I made bread. A while ago. But I can still share it with you now. My co-worker, Kathryn, shared this recipe with me, and it's so easy. I never knew bread could be this easy. Which reminds me, I need to make it again sometime soon.
Part of the reason I really wanted to make it at the time was because I got this...
And this might seem silly to you, but I love this little piece of cooking equipment. With a Silpat nothing sticks! It's pretty awesome, especially after a few times working with dough and you end up using a ton of flour just so that the dough doesn't stick all over your counter and then you have to scrape off the last of it and ultimately scratch your counters. Clearly, I've had some difficulties. Not anymore!
Alright, well grab your Silpat and make some bread. This is Kathryn's recipe, verbatim.
· 1/2 c water, "baby bath" warm
· 2 1/4 tsp or 1 package yeast
· 1 tsp sugar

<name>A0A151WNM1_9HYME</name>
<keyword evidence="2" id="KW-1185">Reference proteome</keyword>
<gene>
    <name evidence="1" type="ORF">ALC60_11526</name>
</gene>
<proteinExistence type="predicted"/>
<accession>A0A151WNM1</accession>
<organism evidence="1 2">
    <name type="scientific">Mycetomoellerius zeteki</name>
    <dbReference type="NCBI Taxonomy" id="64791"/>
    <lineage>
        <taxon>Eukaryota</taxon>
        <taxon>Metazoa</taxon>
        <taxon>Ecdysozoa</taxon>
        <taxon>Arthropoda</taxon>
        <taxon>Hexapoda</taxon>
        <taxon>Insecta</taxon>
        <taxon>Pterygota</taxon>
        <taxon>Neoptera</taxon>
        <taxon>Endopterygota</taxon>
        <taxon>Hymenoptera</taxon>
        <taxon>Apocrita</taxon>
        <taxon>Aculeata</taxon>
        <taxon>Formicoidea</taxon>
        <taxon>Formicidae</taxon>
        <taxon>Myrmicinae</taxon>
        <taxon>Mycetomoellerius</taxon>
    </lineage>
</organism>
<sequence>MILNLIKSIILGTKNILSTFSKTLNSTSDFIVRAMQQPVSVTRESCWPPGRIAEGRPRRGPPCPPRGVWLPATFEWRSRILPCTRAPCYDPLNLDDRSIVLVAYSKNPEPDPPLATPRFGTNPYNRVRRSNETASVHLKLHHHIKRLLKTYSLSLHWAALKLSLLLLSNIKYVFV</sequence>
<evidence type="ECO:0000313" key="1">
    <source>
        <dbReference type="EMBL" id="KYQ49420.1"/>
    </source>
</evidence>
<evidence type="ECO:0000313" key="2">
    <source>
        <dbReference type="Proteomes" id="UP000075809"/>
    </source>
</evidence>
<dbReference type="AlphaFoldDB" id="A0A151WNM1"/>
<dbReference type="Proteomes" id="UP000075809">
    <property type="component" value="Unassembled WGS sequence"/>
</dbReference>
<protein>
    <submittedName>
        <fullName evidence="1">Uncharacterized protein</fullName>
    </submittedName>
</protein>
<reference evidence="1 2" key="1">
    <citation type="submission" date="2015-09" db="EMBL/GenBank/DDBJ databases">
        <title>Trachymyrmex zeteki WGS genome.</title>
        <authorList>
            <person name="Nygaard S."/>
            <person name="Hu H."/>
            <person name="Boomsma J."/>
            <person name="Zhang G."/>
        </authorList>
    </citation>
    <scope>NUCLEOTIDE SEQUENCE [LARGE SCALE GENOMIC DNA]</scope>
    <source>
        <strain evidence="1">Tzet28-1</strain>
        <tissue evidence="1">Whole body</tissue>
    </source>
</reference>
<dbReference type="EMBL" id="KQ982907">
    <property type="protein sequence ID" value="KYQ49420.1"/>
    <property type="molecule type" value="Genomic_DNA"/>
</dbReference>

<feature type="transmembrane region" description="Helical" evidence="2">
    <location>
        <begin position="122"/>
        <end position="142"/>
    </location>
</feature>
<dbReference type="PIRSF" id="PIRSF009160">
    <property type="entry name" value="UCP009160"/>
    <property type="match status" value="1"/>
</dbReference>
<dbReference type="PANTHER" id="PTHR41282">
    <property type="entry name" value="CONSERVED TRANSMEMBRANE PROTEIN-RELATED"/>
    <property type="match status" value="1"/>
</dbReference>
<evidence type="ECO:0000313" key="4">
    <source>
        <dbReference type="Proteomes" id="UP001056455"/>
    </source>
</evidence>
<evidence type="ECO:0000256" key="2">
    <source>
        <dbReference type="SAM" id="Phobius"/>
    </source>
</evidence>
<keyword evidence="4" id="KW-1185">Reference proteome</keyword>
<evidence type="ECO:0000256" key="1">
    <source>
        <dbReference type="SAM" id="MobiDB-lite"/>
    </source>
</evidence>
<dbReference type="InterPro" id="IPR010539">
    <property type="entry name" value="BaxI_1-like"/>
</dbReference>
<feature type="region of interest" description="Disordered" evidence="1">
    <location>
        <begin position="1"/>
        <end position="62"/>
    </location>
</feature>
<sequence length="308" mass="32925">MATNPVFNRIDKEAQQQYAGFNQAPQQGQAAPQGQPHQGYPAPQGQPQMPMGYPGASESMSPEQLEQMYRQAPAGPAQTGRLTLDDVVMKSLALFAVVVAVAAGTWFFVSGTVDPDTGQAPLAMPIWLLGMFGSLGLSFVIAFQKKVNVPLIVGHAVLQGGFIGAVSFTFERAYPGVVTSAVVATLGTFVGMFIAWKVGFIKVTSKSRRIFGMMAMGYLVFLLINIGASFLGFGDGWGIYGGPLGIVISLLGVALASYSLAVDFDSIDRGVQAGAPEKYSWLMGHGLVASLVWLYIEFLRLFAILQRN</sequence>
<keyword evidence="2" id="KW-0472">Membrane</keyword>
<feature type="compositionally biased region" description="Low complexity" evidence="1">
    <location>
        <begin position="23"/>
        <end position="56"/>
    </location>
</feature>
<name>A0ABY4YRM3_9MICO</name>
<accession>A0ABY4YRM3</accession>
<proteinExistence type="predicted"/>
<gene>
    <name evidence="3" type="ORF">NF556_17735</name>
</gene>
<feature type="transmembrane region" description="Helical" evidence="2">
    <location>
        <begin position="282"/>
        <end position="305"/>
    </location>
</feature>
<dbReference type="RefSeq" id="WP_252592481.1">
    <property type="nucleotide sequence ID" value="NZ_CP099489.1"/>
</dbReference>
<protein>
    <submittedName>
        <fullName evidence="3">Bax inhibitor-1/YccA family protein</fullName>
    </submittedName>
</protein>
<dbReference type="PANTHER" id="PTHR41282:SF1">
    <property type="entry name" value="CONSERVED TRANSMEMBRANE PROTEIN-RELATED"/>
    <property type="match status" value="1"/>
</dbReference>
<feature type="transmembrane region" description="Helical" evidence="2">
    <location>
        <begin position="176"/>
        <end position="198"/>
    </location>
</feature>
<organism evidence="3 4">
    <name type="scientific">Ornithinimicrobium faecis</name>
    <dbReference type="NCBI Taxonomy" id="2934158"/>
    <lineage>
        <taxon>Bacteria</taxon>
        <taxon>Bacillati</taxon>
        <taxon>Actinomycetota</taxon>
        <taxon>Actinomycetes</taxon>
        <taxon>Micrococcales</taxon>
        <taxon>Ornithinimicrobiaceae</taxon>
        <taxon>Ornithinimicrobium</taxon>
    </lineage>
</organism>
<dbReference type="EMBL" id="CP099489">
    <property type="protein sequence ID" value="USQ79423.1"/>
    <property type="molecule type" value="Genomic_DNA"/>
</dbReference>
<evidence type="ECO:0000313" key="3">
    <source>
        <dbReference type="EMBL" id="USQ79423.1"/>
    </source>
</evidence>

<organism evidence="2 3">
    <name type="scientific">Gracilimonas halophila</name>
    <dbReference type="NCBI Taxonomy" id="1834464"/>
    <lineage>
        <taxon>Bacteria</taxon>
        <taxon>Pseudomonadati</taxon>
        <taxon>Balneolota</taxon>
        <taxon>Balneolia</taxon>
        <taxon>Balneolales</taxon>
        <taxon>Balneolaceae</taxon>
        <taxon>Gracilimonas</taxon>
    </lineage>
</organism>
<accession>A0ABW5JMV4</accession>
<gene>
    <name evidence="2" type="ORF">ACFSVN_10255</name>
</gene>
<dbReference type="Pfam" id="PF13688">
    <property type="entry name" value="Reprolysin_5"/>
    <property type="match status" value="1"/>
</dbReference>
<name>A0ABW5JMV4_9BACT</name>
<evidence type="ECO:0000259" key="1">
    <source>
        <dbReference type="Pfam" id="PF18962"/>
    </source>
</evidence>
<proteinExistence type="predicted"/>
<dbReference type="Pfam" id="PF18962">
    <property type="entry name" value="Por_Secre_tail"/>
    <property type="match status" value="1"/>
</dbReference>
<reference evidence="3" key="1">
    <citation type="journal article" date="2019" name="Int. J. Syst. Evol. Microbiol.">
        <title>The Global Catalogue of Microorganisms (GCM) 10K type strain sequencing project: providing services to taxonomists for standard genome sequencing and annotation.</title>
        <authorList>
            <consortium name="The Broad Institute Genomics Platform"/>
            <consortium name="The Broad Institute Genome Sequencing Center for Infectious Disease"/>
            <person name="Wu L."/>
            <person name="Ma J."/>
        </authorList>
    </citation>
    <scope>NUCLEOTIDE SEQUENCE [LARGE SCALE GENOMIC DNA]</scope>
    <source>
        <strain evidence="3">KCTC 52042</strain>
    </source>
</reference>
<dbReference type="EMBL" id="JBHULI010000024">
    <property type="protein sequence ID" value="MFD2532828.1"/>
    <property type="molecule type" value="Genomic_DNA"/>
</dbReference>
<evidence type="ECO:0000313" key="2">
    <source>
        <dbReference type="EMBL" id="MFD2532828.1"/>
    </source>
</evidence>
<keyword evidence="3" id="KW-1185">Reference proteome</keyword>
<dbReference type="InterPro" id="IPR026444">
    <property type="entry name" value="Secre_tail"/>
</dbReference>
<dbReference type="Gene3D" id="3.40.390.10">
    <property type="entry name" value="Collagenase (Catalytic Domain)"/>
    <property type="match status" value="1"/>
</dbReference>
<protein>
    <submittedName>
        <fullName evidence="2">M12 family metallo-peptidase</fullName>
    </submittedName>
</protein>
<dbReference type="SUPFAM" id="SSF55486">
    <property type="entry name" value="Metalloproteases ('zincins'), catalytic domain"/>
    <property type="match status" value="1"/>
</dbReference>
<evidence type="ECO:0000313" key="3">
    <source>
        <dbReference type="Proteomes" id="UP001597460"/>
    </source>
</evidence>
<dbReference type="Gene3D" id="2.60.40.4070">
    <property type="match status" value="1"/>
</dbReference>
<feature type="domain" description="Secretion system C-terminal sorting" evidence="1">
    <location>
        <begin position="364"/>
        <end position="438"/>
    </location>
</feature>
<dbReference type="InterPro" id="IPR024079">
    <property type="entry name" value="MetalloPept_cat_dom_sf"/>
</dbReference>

Mix sugar into water and sprinkle yeast on top. Stir gently, then let sit for about five minutes, until yeast activates (gets poofy).
· 2 cups flour
· 1 tsp salt
· More water, 1 tb at a time
· Splash of olive oil
Dump flour and salt in a bowl. Pour yeast mixture into middle and stir gently with a wooden spoon. Add water 1 tb at a time until you can pull the dough together; usually about 5 or 6 tbs. Pull dough onto counter and knead for 7-10 minutes, adding water or flour if you need to. It should start looking smooth on the outside. The "done kneading" test is to poke the dough; if the hole fills itself in again, it's good and springy. Cover and let rise for at least 30 minutes.
· Preheated oven to 450 degrees F.
· Salt/herbs/toppings to taste
Dough should have doubled in size. Punch in the middle, then pull out and knead 1-2 minutes. Flatten into a rectangle (or star, or trapezoid) about 1 inch thick. Put on pan (cookie sheet is fine). Brush olive oil over top and sprinkle with salt, herbs, parmesan cheese, etc. Put in oven for 8-10 minutes; it'll be done when the top is golden brown.